In both these cases, a cobordism induced a homomorphism from the homology of the bottom disc to the homology of the top disc, with appropriate local coefficients. But in general a cobordism won’t do that. But a standard result about concordance is that what a cobordism will do is that the kernel of the inclusion homomorphism will induce a morphism between and (coefficients in the bundle of groups ). This kernel is Lagrangian with respect to the intersection form on homology (their definition of Lagrangian is a bit algebraic, but it means just what you think it means- maximal isotropic).
This idea reminds me of chess players like Karpov and Capablanca- the moves look simple and obvious, but only after they have been played. That the idea looks so obvious in retrospect seems to me to be a sign that it is the right one, and a testimony to the genius of its authors.
Then, of course, you have the details- needs to be free, or the algebra doesn’t seem to work. Therefore needs to be a straight, and the “spinning operation” needs to be worked in by hand. So it fails to be an explanation of why the Alexander polynomial of a knot or of a link is a quantum invariant, or at least has the right locality properties (it doesn’t bother calculating the R-matrix, although it’s obvious how to do so).
The second reference I was sent, by one of it’s authors (thanks!) is
The Alexander polynomial via topological quantum field theory. by C. Frohman and A. Nicas, in Differential geometry, global analysis, and topology (Halifax, NS, 1990), 27–40, CMS Conf. Proc., 12, Amer. Math. Soc., Providence, RI, 1991.
It’s a bit terrifying to try to summarize the main ideas here when the author might well be reading what I write… well, blogging is really all about advertising one’s ignorance to the world anyway, so here goes…
Consider a knot . Frohman and Nicas consider the Alexander polynomial to as an invariant of the homology of a Seifert surface (independent of the choice of Seifert surface), so they choose a Seifert surface with bicollar whose complement is . Consider as a cobordism between and . You now have the inclusion which is represented by the Seifert matrix (after you choose bases for homology). This is pretty much the classical setup for the Alexander polynomial.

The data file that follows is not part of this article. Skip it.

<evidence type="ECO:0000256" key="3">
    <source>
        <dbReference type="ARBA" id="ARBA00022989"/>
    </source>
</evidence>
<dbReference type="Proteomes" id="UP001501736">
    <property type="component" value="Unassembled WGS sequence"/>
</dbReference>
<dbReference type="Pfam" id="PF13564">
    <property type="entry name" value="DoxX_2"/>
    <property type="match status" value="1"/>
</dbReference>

What Frohman and Nicas do now, which is very interesting, is to reproduce this setup on the Jacobian of the Seifert surfaces, that is the -representation variety . If is not connected, is the cartesian product of these over its connected components. It turns out that and are isomorphic, as are and . This is either miraculous or obvious, depending how you think about it- obvious because is just the circle group, and this is kind-of the universal coefficient theorem, and miraculous because it lets you construct the Alexander polynomial by using, instead of homology of Seifert surfaces, cohomology of their Jacobians. A graded Lefshetz trace takes the place of taking the determinant, their equivalence proved by linear algebra. It bothers me that the linear algebra has to take place over (or at least ) for this linear algebra to work, because we need to take square roots, although Kerler makes it work over , using a bit of representation theory (I think).
By the way, I first read Kerler’s paper in 2002 for a reading course on Reidemeister torsion at Tokyo University. While reading it, I got tired of the use of acronyms like TQFT in mathematics and physics, and resolved to call TQFTs topoquafts. Therefore, because a blog is a good place to showcase one’s silliness, I think I shall continue to call them topoquafts in this post.